Women pioneered the earliest discoveries in computing as far back as the 1800’s and have been instrumental in many more recent advancements in computing. (Think: helping to send humans to the moon, wireless technology and lots of computer software that powers our daily lives!) Despite being early leaders in the field of computing—and developers of the technology upon which many of our modern innovations have been built—women today face disheartening odds in the sectors they once pioneered.
In Canada, women hold less than 25% of all technology roles and research suggests the gap is only getting worse. And, while STEM jobs have experienced some of the largest gains in employment and tend to pay more than most sectors, in Canada, in 2011, the unemployment rate of women with a STEM degree is actually higher than those without 1Insights on Canadian Society, Statistics Canada
Gender differences in science, technology, engineering, mathematics and computer science (STEM) programs at university
As a woman and as the CEO of a national digital literacy organization, I find myself particularly frustrated by these realities. Whether you want to talk about our proficiency as developers, our effectiveness in the C-suite, or our contributions to the GDP—women are a force to be reckoned with.
Why is it a problem?
Not engaging women and young girls in the creation of technology is a huge problem. If we’re going to solve the world’s biggest problems and prosper economically in the digital world, we need technology that is built by a group as representative as the ones using it. We need to give all Canadians—and especially women, youth, and underrepresented groups—the skills, confidence and opportunities to understand how the world around them (technology) works and engage them to create online and access the jobs of the future.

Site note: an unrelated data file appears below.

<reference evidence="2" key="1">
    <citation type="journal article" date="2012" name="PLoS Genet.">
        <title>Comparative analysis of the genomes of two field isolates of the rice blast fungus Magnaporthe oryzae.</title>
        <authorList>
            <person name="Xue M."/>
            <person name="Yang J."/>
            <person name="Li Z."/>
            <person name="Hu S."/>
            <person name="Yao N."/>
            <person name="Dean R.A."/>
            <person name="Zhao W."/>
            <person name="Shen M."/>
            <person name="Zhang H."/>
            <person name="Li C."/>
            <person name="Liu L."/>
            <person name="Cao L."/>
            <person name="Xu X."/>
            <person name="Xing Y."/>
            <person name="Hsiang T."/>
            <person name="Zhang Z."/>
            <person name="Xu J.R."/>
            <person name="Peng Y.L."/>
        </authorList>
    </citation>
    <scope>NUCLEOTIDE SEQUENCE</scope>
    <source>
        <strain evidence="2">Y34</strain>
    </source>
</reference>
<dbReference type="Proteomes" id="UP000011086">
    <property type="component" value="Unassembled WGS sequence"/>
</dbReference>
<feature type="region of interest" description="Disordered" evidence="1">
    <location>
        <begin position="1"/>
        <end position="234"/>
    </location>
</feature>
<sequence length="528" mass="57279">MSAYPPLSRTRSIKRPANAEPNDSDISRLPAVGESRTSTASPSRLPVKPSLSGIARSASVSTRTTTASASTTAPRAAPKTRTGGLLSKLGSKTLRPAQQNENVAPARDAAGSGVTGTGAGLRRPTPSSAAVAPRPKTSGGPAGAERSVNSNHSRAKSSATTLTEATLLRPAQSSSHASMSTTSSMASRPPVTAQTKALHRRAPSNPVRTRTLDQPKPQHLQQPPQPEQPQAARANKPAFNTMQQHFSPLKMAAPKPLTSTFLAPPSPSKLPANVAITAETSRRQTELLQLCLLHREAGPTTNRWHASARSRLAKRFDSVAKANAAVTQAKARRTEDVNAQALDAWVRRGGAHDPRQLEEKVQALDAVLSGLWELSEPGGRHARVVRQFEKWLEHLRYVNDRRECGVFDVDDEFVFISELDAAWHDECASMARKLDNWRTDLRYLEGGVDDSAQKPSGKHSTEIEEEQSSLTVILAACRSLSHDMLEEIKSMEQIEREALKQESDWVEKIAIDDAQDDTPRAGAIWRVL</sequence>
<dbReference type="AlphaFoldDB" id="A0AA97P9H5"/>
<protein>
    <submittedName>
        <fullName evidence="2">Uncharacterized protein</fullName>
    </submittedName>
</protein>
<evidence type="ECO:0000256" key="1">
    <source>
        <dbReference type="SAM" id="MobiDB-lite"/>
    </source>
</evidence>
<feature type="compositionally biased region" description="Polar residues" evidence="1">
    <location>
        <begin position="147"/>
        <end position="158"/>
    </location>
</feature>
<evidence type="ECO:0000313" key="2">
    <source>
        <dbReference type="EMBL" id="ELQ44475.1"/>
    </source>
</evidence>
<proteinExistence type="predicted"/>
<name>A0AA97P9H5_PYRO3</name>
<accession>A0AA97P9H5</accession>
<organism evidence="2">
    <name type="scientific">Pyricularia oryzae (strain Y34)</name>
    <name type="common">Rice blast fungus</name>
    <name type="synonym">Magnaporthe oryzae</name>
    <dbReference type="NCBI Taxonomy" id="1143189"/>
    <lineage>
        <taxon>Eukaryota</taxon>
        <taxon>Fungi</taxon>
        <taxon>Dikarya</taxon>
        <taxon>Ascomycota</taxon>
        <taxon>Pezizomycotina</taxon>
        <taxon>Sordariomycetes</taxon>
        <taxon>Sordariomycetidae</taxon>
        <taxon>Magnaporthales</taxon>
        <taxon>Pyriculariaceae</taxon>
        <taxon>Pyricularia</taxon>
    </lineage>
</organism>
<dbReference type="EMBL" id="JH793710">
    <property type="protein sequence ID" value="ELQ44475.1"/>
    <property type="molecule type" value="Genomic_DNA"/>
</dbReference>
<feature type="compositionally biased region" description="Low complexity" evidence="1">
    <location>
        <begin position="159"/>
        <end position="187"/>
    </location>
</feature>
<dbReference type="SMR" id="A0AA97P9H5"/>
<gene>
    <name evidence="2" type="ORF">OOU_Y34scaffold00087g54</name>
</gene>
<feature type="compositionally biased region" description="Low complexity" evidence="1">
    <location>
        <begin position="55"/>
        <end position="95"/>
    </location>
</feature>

Moreover, research suggests that if women fail to make stronger inroads into STEM fields, it will be difficult to close the overall gender pay-gap that our country faces.
Not engaging women and young girls in the creation of technology is a huge problem.
So, what gives?
According to a recent TD Economics Report, the potential causes for the under-representation of women in STEM fields are many and complex. Girls and women face many layers of systemic bias throughout their lives and careers and this starts as early as primary school. Young girls’ and women’s attitudes towards STEM and their perceived aptitude in subjects like math are shaped at an early age and the results can be pervasive. Those young girls that do make it into the industry as adult women are often faced with sexism and unwelcome work environments that push them out.
How to fill the gap?
Just as the cause is complex, so is the solution.
Parents have pivotal role in helping to spark an early interest in computing for their kids—especially their young daughters by encouraging them to play with technology and embrace failure.
Educators can make lessons more inclusive and relevant to girls. Our experience working with tens of thousands of girls supports connecting STEM to real-world applications and connecting the technology to a broader purpose. Girls want to solve problems and bring their ideas to life and are excited to develop the skills to help them do so. An integrated curriculum that combines coding with other subjects can help youth, especially girls, see coding as a creative tool tapping into their own individual passions and interests.
Technology leaders, especially women in the industry, are strong mentors and their presence in the tech sector has been found to positively influence girls’ decisions to pursue studies in computer science.
Government and businesses have a huge role to play in investing in early advocacy, upskilling and inclusion of women in the industry through development opportunities and progressive and inclusive corporate policies.
As a country, we must continue to push for progress. In bridging the gender divide, we all have a role to play.